Ultimately Socrates was put on trial in part for corrupting the youth of Athens. (That "corruption" was due to his question-and-answer dialogues with apparently everyone he met, including youth—who seemed particularly taken by his style of argument, and emulated it.) He was sentenced to death by drinking a poisonous hemlock potion.
4. Joe Clark (1938-)
In 1982, Joe Clark became the principal of Eastside High School. Eastside was a failing school in Paterson, New Jersey, and it was rough. The New York Times noted that Eastside had once been called a "caldron of terror and violence."
Clark turned the school around using a rather intense method of discipline he had picked up as an Army drill instructor. Clark patrolled the hallways with a baseball bat and a bullhorn, shouting at kids who misbehaved. He restored order, throwing out hundreds of students who misbehaved, and SAT scores improved substantially. (Whether this is the result of better education or simply removing the worst students is a matter of some debate.)
5. Frederika "Friedl" Dicker-Brandeis (1898-1944)
Friedl Dicker-Brandeis studied and taught art at the Weimar Bauhaus in Germany, working in textiles, printmaking, and typography, among other forms. When the Nazis rose to power, Dicker-Braindeis and her husband Pavel were deported to the Terezin "model" ghetto. The ghetto was used in propaganda films, portrayed as a model community with a rich cultural output; in reality it began as just another concentration camp.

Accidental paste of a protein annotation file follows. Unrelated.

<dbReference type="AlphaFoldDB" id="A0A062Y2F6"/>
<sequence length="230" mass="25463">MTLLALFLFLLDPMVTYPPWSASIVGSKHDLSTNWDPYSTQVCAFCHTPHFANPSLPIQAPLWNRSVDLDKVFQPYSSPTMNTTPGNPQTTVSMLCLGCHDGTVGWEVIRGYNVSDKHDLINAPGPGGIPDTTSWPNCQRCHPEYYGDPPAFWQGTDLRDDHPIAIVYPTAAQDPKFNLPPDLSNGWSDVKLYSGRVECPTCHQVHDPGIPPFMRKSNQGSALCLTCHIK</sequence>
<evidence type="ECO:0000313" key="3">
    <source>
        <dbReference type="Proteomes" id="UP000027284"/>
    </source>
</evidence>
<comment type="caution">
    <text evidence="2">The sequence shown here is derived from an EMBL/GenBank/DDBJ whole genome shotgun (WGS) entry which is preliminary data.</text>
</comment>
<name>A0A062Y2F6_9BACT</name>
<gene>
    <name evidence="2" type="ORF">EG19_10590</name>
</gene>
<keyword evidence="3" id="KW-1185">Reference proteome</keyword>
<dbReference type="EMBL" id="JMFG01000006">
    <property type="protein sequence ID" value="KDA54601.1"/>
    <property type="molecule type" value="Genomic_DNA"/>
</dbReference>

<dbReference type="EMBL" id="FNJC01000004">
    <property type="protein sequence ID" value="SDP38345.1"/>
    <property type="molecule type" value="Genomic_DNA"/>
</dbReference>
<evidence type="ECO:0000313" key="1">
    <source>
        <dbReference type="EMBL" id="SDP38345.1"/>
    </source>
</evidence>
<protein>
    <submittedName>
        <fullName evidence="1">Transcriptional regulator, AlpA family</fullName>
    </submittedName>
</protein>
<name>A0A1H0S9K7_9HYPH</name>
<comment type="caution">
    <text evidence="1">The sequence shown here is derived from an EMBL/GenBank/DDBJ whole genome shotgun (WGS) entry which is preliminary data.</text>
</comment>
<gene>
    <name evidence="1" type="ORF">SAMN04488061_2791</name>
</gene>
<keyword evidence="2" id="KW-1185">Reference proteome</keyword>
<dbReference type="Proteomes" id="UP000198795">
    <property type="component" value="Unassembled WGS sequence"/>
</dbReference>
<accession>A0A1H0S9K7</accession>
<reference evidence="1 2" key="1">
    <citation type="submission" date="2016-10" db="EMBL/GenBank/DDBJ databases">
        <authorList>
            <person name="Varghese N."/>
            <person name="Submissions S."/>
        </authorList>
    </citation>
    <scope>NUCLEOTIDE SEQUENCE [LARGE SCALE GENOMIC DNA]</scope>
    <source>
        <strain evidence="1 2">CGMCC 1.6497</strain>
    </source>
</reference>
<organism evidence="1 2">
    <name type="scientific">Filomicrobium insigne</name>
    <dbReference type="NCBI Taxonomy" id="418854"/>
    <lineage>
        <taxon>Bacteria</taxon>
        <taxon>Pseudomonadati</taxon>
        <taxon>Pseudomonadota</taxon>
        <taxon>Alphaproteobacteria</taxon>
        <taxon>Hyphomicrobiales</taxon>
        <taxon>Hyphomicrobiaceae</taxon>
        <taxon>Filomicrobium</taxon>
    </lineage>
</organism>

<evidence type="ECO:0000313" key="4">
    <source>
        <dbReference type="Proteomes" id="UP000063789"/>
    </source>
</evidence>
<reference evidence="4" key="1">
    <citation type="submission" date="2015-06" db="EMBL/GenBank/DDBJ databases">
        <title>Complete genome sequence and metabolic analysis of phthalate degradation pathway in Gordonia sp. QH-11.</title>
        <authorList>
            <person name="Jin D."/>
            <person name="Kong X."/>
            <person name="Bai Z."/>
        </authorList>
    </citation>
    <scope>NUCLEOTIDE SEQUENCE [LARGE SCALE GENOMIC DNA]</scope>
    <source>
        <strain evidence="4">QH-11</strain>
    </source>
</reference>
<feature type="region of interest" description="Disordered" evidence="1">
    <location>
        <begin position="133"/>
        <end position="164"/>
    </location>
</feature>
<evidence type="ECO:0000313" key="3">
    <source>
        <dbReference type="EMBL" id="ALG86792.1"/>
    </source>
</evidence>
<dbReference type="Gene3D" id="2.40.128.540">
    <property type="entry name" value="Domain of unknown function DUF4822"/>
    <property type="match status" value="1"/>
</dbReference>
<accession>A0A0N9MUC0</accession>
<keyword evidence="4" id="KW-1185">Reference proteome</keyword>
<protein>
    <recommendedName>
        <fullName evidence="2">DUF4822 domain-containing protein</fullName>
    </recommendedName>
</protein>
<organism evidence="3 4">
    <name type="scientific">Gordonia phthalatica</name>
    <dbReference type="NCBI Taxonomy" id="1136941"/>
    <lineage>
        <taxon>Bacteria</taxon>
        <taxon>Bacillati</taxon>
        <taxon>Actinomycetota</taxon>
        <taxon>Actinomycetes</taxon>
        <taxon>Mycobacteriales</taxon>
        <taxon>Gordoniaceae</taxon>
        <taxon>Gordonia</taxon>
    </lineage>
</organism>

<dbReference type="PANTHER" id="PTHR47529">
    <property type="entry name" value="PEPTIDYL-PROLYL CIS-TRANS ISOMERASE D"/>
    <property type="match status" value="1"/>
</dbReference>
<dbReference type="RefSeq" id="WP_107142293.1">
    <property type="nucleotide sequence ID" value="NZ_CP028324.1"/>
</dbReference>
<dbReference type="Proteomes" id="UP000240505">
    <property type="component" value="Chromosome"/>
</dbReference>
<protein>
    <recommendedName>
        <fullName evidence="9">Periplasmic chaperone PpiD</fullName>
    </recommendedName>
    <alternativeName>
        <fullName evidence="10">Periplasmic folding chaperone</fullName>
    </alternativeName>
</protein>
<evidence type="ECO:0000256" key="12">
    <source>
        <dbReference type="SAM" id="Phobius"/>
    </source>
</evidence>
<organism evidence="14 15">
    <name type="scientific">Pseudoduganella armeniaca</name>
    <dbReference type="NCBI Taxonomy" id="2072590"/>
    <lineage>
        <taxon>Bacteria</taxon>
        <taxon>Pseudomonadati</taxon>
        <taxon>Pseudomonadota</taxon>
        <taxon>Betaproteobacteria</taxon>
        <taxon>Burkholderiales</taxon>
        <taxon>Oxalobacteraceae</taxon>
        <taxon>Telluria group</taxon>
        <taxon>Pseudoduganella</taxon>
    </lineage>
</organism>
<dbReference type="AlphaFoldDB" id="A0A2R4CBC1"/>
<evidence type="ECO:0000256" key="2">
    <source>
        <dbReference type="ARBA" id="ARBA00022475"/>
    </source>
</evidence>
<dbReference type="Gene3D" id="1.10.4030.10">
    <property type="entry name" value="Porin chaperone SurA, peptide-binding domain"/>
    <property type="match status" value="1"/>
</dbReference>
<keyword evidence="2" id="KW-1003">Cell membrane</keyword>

But because so many artists, musicians, scientists, writers, and educators were imprisoned at Terezin, it actually did become a cultural haven for a time. Dicker-Brandeis had brought art supplies with her to the ghetto, and proceeded to teach art to over 600 children there. She taught them painting, collage, paper weaving, drawing—you name it.
But Dicker-Brandeis was not just teaching art; she was performing what we now recognize as art therapy seen through a Bauhaus lens. An article from Yad Vashem explains a bit of how it worked (emphasis added):
...[H]er lessons were not designed merely to teach her students technique. Rather, these different techniques became the means through which she taught her young students to dig below the facile to the deep well-spring of their feelings and emotions, and from that intimate place, to create. Through this intuitive method, a drawing of a flower vase on a windowsill, or the portrait of a child, would become something truly absorbed, deeply felt, sublime. It would reflect the child’s inner feelings—a window into their soul. In a lecture she gave in the ghetto in 1943 to explain her teaching methods, she declared that her purpose was not to train the children as artists, but rather to "unlock and preserve for all the creative spirit as a source of energy to stimulate fantasy and imagination and strengthen children’s ability to judge, appreciate, observe, [and] endure" by helping children choose and elaborate their own forms.
On October 6, 1944, Dicker-Brandeis and dozens of her students were deported to Auschwitz and murdered.
After her death, more than 5,000 drawings made by her Terezin students were located and preserved. Many are now in the Jewish Museum in Prague. Her own work is harder to find, as she often destroyed it, did not sign it, or simply gave it away to friends. (You can see some work online.) More than one hundred of her own works from Terezin were discovered in the 1980s and are now at the Simon Wiesenthal Center in Los Angeles.